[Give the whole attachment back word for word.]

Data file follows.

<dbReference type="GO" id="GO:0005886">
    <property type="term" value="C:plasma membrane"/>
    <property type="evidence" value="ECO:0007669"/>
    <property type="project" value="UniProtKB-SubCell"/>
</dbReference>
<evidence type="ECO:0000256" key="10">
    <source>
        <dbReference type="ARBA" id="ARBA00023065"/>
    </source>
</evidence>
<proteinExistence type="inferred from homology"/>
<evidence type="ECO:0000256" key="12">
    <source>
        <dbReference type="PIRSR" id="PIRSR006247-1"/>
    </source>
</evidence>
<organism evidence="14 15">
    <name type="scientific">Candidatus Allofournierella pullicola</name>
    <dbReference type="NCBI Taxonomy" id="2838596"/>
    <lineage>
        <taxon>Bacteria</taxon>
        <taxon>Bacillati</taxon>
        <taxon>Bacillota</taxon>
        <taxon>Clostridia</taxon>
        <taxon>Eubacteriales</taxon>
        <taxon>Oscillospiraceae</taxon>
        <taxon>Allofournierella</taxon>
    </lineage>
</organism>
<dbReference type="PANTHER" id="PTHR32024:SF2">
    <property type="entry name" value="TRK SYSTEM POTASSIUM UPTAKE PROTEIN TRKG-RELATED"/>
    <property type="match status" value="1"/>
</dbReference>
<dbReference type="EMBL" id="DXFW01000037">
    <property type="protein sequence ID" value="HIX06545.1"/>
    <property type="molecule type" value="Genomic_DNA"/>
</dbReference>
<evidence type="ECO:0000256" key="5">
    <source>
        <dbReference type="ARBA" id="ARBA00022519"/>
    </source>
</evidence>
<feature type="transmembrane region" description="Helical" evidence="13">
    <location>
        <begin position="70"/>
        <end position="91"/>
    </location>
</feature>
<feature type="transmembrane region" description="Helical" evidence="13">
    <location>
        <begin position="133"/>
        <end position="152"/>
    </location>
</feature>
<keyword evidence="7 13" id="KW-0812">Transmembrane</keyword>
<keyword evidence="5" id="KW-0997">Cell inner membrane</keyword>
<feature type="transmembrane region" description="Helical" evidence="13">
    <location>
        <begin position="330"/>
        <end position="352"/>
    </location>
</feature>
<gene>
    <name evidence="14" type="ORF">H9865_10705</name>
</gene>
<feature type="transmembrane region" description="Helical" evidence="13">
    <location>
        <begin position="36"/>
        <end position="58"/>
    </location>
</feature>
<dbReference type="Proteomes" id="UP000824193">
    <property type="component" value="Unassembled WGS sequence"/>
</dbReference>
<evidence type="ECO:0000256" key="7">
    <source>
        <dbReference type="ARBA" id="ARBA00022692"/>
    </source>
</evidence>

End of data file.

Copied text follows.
<dbReference type="GO" id="GO:0005886">
    <property type="term" value="C:plasma membrane"/>
    <property type="evidence" value="ECO:0007669"/>
    <property type="project" value="UniProtKB-SubCell"/>
</dbReference>
<evidence type="ECO:0000256" key="10">
    <source>
        <dbReference type="ARBA" id="ARBA00023065"/>
    </source>
</evidence>
<proteinExistence type="inferred from homology"/>
<evidence type="ECO:0000256" key="12">
    <source>
        <dbReference type="PIRSR" id="PIRSR006247-1"/>
    </source>
</evidence>
<organism evidence="14 15">
    <name type="scientific">Candidatus Allofournierella pullicola</name>
    <dbReference type="NCBI Taxonomy" id="2838596"/>
    <lineage>
        <taxon>Bacteria</taxon>
        <taxon>Bacillati</taxon>
        <taxon>Bacillota</taxon>
        <taxon>Clostridia</taxon>
        <taxon>Eubacteriales</taxon>
        <taxon>Oscillospiraceae</taxon>
        <taxon>Allofournierella</taxon>
    </lineage>
</organism>
<dbReference type="PANTHER" id="PTHR32024:SF2">
    <property type="entry name" value="TRK SYSTEM POTASSIUM UPTAKE PROTEIN TRKG-RELATED"/>
    <property type="match status" value="1"/>
</dbReference>
<dbReference type="EMBL" id="DXFW01000037">
    <property type="protein sequence ID" value="HIX06545.1"/>
    <property type="molecule type" value="Genomic_DNA"/>
</dbReference>
<evidence type="ECO:0000256" key="5">
    <source>
        <dbReference type="ARBA" id="ARBA00022519"/>
    </source>
</evidence>
<feature type="transmembrane region" description="Helical" evidence="13">
    <location>
        <begin position="70"/>
        <end position="91"/>
    </location>
</feature>
<feature type="transmembrane region" description="Helical" evidence="13">
    <location>
        <begin position="133"/>
        <end position="152"/>
    </location>
</feature>
<keyword evidence="7 13" id="KW-0812">Transmembrane</keyword>
<keyword evidence="5" id="KW-0997">Cell inner membrane</keyword>
<feature type="transmembrane region" description="Helical" evidence="13">
    <location>
        <begin position="330"/>
        <end position="352"/>
    </location>
</feature>
<gene>
    <name evidence="14" type="ORF">H9865_10705</name>
</gene>
<feature type="transmembrane region" description="Helical" evidence="13">
    <location>
        <begin position="36"/>
        <end position="58"/>
    </location>
</feature>
<dbReference type="Proteomes" id="UP000824193">
    <property type="component" value="Unassembled WGS sequence"/>
</dbReference>
<evidence type="ECO:0000256" key="7">
    <source>
        <dbReference type="ARBA" id="ARBA00022692"/>
    </source>
</evidence>